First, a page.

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New study highlights candidate grooming as source of election success

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April 1, 2012

The president's office isn't the only office up for a vote this year. Roughly 470 congressional seats, 80 state executives offices and 1,270 state legislative seats are also up for grabs.

Four state down ballot primary elections have already concluded. While some candidates and incumbents will be moving on to general election ballots in November, those defeated and those with upcoming primaries are tuning in to a recently released study that has most changing their campaign strategies.

On March 31, 2012, the Hamilton A. Ingersoll Research, Inc. released an analysis that seems to indicate that facial hair may become a key part of upcoming campaigns.

Initially most candidates and incumbents balked at the study, saying that it was a waste of time and that more attention should be paid to the management of campaign funds. Some of which have already been caught in controversy.

When asked about the initial response, Hamilton A. Ingersoll Research, Inc. analysts said, "We can understand how this could leave some people baffled. We were shocked at the findings. Analysts combed through hundreds of elections in the two-year study."

The comprehensive two-year study looked at campaign finance, support by various demographics and economic income brackets; education; public office background; campaign videos; and election results. The study concluded in January 2012 and does not include results from the most recent elections.

While most quickly dismissed the study, the Alabama state primary on March 13, particularly the race for the State Senate Seat in District Y has some rushing back to the organization for information as to how they can adjust their campaign strategies.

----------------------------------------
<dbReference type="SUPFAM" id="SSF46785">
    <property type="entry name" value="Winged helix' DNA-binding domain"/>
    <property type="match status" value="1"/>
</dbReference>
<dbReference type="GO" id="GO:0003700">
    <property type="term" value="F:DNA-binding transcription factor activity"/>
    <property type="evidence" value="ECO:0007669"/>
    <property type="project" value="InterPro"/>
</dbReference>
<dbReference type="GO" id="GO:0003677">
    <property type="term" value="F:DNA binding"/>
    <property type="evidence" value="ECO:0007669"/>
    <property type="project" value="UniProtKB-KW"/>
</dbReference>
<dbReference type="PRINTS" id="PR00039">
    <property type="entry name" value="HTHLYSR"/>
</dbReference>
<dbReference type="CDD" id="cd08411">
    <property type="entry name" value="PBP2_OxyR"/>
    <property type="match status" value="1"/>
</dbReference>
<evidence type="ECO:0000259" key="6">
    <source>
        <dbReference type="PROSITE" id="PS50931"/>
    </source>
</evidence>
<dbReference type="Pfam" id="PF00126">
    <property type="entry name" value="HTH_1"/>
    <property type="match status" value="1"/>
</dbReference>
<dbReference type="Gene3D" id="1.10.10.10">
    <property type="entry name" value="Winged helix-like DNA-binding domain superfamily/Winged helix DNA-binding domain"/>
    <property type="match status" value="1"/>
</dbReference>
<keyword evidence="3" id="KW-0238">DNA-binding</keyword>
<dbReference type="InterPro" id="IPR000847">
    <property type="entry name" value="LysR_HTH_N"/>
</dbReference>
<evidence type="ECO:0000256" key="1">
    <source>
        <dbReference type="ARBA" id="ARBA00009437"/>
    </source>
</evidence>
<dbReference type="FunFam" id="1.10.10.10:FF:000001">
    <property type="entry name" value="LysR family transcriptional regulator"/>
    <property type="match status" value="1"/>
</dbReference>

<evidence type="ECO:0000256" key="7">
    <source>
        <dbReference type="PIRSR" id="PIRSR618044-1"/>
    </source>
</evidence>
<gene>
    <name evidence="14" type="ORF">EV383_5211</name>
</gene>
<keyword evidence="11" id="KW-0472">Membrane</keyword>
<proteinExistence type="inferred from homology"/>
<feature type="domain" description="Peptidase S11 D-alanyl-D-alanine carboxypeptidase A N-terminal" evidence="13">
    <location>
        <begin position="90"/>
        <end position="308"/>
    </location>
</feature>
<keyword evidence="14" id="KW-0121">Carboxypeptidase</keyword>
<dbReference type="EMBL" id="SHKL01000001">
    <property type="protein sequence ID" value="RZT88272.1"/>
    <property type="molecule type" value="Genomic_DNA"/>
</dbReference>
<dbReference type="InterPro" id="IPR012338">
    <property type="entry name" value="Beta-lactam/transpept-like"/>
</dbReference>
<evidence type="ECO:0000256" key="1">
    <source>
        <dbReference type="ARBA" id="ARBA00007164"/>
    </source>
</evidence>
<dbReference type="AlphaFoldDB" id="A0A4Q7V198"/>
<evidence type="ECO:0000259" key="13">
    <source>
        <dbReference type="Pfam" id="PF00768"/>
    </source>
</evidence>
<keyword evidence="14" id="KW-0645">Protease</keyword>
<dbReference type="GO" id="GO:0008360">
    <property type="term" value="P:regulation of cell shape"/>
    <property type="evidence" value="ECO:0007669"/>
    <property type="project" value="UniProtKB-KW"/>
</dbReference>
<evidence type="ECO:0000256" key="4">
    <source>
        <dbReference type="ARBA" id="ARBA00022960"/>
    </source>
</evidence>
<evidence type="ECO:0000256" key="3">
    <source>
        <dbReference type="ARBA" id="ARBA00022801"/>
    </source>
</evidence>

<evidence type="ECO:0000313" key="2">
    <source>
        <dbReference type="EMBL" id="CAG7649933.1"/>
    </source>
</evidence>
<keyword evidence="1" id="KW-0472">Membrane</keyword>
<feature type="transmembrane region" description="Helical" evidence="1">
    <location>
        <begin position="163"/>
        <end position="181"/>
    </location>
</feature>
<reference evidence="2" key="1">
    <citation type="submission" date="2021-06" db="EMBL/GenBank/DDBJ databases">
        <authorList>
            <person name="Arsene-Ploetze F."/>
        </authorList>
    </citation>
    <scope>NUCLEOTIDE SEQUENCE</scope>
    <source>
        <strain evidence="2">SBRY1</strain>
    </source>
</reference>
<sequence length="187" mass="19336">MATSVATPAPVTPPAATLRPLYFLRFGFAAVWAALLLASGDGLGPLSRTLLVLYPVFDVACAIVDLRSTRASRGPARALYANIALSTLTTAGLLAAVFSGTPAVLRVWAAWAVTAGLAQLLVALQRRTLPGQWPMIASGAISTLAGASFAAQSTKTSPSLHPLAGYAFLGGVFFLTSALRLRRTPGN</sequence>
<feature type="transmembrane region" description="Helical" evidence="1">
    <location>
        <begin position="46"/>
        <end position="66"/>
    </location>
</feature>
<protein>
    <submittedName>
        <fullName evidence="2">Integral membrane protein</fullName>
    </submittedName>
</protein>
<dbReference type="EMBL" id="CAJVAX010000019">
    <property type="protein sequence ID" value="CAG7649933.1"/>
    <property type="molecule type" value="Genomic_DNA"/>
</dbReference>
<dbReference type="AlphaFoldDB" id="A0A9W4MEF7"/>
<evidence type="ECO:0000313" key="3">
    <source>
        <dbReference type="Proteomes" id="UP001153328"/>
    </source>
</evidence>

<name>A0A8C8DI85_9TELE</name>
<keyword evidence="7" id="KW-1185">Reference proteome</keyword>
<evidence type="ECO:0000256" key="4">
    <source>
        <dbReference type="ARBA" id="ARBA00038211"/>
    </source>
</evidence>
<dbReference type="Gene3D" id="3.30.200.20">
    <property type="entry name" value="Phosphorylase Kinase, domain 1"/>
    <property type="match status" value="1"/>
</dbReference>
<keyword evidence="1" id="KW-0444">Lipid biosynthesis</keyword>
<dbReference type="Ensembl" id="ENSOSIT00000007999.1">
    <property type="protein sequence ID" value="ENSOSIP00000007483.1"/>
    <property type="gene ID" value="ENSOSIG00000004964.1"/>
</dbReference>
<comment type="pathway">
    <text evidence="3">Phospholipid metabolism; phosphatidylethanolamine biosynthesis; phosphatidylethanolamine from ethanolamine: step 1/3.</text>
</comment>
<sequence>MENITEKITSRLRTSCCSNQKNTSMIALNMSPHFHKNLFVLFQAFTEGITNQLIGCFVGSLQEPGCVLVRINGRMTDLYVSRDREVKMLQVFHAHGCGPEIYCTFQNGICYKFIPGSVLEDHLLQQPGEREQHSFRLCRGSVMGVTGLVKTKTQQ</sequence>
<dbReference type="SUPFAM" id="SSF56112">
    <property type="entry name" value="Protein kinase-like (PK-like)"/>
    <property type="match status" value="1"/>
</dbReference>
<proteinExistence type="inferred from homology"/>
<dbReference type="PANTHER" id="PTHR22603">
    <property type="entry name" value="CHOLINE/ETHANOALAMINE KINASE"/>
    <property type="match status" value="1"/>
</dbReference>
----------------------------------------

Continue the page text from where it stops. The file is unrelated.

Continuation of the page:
Next, Hamilton A. Ingersoll Research, Inc. and Brownley Hair Labs are scheduled to analyze all current and past facial hair styles.

District Y incumbent Sen. Harold Lock faced two challengers, Mary Sue and John Balbo. Sen. Lock, who has retained the seat for 10 consecutive years, was expected to win the primary with little to no effort. Sue, a former state representative, and Balbo, an attorney, were no challenge to Lock, according to news reports prior to the election. However, the results proved otherwise. The hair raising election came down to the very last votes and Lock was ousted from his seat. The upset sent campaign managers scrambling to identify "what went wrong?"

Immediately the Hamilton A. Ingersoll Research, Inc. went to work teasing out every detail of the race. After days and nights of analyzing, campaign managers and analysts from the organization have announced that they have come to virtually the same conclusion. Lock's mustache was no match for Balbo's beard.

This, according to the Hamilton A. Ingersoll Research, Inc., is one of many examples that confirms their research.

The Alabama race has turned skeptics into believers. Candidates and incumbents are now working with their campaign managers to apply the research to their own strategies.

"Initially I found their results hilarious. But when my approval rating dropped in February and no reasoning could be found, except for a visit to my barber where I removed my facial hair in preparation for "Mustache March" I couldn't help but wonder," said Gov. Edgar Winnfield of Pennsylvania.

The Pennsylvania primary is quickly approaching on April 24; preceded by Maryland's primaries on April 3rd.

Since the release of their research and following this most recent confirmation of the results, Hamilton A. Ingersoll Research, Inc. announced that they will be teaming up with Brownley Hair Labs to look at different facial hair styles in hopes of finding the ideal look for election gold.

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Disclaimer: This article is not based on a real study and is entirely fiction, nonfactual. This article was created for the purposes of April Fool's Day 2012.